Author Archive: Roy Zwahlen

Roy Zwahlen

Roy is Associate Counsel at BIO and the main contributor for Patently Biotech. He is a lawyer by training, with a background in international and national politics. He grew up in the developing world and believes that innovation can and does solve many of the world’s problems. Because of this, his work focuses on creating a worldwide policy environment that fosters innovation in the biotechnology sector to prevent and cure diseases such as HIV, to increase crop yields to feed more people, and to decrease the harmful effects of industry on the environment. Roy spends his free time keeping up with his three kids, a wife that knows everything (no joke), and serving in his church and broader community. Learn more about Roy from his Linkedin Profile.

Latest Posts

AMP v. Myriad: BIO Statement on Federal Circuit (Re)Decision

courtroom

BIO released the following statement on the Federal Circuit’s decision in the AMP v. Myriad case on remand from the Supreme Court to reconsider in light of Mayo v. Prometheus. “Today’s decision by the U.S. Court of Appeals for the Federal Circuit confirms long-standing law under which valuable DNA preparations, bacterial enzymes, plant-derived antibiotics and other industrially and medically useful substances can be considered for patenting. Such patents have long provided critical incentives for expensive Read More >

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Technology Transfer Impact? Senator Bayh Informs on IPWatchdog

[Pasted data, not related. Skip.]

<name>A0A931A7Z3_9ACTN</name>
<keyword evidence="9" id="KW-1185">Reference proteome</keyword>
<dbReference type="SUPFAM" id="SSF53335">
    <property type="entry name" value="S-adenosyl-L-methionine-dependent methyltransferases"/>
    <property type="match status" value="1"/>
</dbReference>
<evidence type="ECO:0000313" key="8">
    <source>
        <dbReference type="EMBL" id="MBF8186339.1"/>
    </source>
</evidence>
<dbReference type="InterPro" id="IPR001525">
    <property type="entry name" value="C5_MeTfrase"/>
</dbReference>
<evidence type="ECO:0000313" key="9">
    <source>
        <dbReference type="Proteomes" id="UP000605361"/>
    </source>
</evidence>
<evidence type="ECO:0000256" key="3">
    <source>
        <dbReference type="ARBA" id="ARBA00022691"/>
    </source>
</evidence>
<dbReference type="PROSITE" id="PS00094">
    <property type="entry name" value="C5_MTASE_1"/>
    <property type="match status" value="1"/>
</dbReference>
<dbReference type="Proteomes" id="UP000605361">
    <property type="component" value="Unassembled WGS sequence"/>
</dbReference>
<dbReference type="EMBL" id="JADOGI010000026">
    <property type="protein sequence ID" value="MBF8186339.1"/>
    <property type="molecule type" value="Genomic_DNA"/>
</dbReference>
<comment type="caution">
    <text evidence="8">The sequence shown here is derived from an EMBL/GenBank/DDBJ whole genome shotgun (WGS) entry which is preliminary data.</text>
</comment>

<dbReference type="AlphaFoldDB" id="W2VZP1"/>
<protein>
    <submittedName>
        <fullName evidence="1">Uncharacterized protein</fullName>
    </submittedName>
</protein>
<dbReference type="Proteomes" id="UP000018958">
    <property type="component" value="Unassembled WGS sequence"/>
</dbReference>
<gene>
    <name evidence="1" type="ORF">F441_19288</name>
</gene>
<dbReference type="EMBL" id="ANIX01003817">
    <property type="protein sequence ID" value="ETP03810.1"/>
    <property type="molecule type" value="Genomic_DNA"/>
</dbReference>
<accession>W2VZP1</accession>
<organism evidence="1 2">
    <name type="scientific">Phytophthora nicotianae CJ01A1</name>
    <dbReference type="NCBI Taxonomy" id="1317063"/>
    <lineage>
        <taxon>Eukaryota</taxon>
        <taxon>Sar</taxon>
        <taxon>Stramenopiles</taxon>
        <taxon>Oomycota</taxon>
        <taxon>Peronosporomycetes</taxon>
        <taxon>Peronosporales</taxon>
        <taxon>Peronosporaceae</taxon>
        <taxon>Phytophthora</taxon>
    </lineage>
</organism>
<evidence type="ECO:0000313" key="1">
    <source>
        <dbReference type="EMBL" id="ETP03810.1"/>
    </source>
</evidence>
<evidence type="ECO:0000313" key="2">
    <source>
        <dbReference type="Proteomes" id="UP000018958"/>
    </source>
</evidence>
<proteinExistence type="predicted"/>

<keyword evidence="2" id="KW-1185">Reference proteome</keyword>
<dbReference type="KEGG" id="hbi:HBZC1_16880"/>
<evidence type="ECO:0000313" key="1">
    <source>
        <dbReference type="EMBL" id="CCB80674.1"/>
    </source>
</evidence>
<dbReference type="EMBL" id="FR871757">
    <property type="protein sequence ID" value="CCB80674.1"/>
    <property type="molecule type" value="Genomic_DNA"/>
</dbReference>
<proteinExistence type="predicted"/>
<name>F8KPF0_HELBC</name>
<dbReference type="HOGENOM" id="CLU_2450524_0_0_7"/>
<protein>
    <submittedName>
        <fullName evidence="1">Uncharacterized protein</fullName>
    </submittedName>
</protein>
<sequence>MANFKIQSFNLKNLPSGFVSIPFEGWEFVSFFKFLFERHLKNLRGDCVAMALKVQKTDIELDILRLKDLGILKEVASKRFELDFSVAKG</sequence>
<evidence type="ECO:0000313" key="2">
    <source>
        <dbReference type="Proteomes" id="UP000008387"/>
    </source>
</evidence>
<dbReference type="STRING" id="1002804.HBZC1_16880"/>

BirchBayh

IPWatchdog published an article by former Senator Birch Bayh highlighting a BIO commissioned study showing the economic impact of technology transfer on the U.S. economy.  “A new study shows that this spinning of straw into gold is precisely what our academic research organizations have been quietly doing year after year.  The just released report “The Economic Contribution of University/Nonprofit Inventions in the United States: 1996-2010” provides a much needed dose of good economic news when Read More >

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USPTO Blogpost Brings Mayo Down to Earth

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The United States Patent and Trademark Office Director David Kappos posted a blogpost called “Some Thoughts on Patentability” which discusses a recent Federal Circuit decision in CLS Bank International v. Alice Corporation and the lessons we should learn from the Federal Circuit.  “Based on my experience, I appreciate the wisdom of the court’s discussion relating to resolving disputed claims by focusing initially on patentability requirements of § 102, 103, and 112, rather than § 101. Read More >

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The U.S. Government’s Position in ACLU v. Myriad Genetics

Hans Sauer BTN

Hans Sauer, BIO’s Deputy General Counsel for Intellectual Property, comments on  the Department of Justice’s brief and oral argument in the Myriad “gene patent” case.  Read his guest collumn on IPWatchdog. I have often wondered why the DOJ showed up out of nowhere two years ago, and started pressing legal theories that are contrary to decades of U.S. government policy and established patent law, and that would potentially invalidate thousands of patents to DNA molecules, enzymes, Read More >

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Patent Evergreening in India: Response from the Other Side

Plant

Thank you Adriana for commenting on my article Patent “Ever-Greening”: Novartis Confronts Patent Myth in India.  Before I respond, here is your full comment: Adriana says: While patients in India may still be able to access a generic form of off-patent imatinib mesylate (Glivec) if Novartis wins their legal challenge (because this “original form” was never patented in India due to India’s patent law not allowing product patents on medicines prior to 2005), a legal Read More >

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